Men also have a ticking biological clock. A new study found that men who delay having families put their partners' and children's health at risk.
A team from Rutgers University reviewed 40 years' worth of data to investigate the effects of paternal age on fertility, pregnancy, and the wellbeing of their offspring.
"While it is widely accepted that physiological changes that occur in women after 35 can affect conception, pregnancy and the health of the child, most men do not realize their advanced age can have a similar impact," explained Gloria Bachman, author of the study and the director of the Women's Health Institute at Rutgers Robert Wood Johnson Medical School.
In the study published in the journal Maturitas, researchers revealed that men who are 45 years old above put their partners at risk of experiencing complications during pregnancy, including gestational diabetes, preeclampsia, and preterm birth.
On the other hand, infants are in danger of premature birth or late still birth, low Apgar scores, low birth weight, higher incidence of seizure, and birth defects such as congenital heart disease. As they grow older, these children will have a higher likelihood of childhood cancers, psychiatric and cognitive disorders, and autism.
Men of this age group also have decreased fertility. According to Bachmann, these are outcomes of a decline of testosterone and sperm degradation, which occur naturally as men grow older.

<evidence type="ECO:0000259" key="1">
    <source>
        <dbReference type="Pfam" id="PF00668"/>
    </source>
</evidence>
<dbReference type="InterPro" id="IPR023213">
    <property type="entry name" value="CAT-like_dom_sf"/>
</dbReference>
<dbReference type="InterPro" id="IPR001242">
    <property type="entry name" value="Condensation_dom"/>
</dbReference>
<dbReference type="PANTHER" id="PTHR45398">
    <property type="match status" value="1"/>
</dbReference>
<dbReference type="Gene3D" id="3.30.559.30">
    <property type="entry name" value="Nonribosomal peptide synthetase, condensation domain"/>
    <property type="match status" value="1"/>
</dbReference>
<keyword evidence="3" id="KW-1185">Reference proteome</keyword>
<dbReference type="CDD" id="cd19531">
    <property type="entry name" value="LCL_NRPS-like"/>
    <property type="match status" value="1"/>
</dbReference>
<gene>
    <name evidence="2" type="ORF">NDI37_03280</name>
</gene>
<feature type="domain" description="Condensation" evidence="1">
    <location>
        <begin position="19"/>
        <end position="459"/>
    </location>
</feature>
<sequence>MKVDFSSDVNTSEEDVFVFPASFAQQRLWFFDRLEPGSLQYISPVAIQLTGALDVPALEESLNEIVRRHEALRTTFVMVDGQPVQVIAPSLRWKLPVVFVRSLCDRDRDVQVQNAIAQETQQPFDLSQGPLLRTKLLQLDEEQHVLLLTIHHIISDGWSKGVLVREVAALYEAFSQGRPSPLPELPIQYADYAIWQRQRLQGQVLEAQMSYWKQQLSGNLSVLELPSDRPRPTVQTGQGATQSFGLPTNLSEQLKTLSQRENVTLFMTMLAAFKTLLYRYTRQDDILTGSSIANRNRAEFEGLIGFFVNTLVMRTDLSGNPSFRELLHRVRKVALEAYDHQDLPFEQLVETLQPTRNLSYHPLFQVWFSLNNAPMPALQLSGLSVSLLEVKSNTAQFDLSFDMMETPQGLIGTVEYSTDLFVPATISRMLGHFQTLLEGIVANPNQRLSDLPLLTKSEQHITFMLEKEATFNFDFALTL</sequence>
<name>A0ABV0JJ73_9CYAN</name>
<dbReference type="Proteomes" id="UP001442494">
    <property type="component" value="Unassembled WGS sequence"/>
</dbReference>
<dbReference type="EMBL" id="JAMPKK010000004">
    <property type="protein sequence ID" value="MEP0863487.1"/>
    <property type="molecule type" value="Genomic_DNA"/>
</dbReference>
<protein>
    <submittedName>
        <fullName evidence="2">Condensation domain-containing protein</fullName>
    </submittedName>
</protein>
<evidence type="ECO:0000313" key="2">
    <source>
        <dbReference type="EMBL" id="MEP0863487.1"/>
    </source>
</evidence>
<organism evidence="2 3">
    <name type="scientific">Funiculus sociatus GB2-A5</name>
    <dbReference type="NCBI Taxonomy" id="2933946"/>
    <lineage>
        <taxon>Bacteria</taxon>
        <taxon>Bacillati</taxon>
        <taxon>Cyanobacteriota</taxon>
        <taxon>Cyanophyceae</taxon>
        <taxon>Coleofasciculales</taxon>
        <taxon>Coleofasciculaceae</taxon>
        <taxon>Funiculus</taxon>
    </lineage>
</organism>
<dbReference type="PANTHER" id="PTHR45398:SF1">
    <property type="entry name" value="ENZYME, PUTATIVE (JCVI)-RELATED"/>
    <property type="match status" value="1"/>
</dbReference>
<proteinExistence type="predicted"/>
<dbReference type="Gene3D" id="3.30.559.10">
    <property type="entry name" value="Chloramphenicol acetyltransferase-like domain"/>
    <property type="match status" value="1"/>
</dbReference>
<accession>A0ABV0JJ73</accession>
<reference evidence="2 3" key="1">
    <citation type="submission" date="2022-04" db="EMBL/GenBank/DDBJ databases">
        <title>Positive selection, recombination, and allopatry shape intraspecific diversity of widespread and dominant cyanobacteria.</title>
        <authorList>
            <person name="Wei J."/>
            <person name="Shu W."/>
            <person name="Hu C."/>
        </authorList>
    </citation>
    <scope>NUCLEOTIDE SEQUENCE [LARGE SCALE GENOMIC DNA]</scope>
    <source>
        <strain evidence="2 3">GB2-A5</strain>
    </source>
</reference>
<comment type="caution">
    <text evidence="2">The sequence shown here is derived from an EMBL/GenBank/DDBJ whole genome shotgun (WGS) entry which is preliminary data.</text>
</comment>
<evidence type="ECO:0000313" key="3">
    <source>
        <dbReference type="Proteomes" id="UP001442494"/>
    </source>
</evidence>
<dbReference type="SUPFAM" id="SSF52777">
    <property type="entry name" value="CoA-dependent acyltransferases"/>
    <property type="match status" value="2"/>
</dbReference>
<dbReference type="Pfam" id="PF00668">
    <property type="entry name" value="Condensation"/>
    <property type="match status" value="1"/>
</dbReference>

Older men struggle with fertility issues even if their partner is under 25 years old.
In addition, the study found that the number of children born to fathers older than 45 years old has risen by 10 percent over the past 40 years. The researchers believe that the increase is due to assisted reproductive technology.
Men's Biological Clock Should Be Discussed
The researchers said that the findings should highlight the necessity for physicians to also communicate the risks of delaying fatherhood to their patients and discuss options that will allow them to have a healthy family in the future. They noted that there is less public awareness on the possible effects of paternal age to the health of men, their partners, and their children.
"While women tend to be more aware and educated than men about their reproductive health, most men do not consult with physicians unless they have a medical or fertility issue," stated Bachmann.
The team, however, warned that more research is needed to further investigate correlations before drawing conclusions.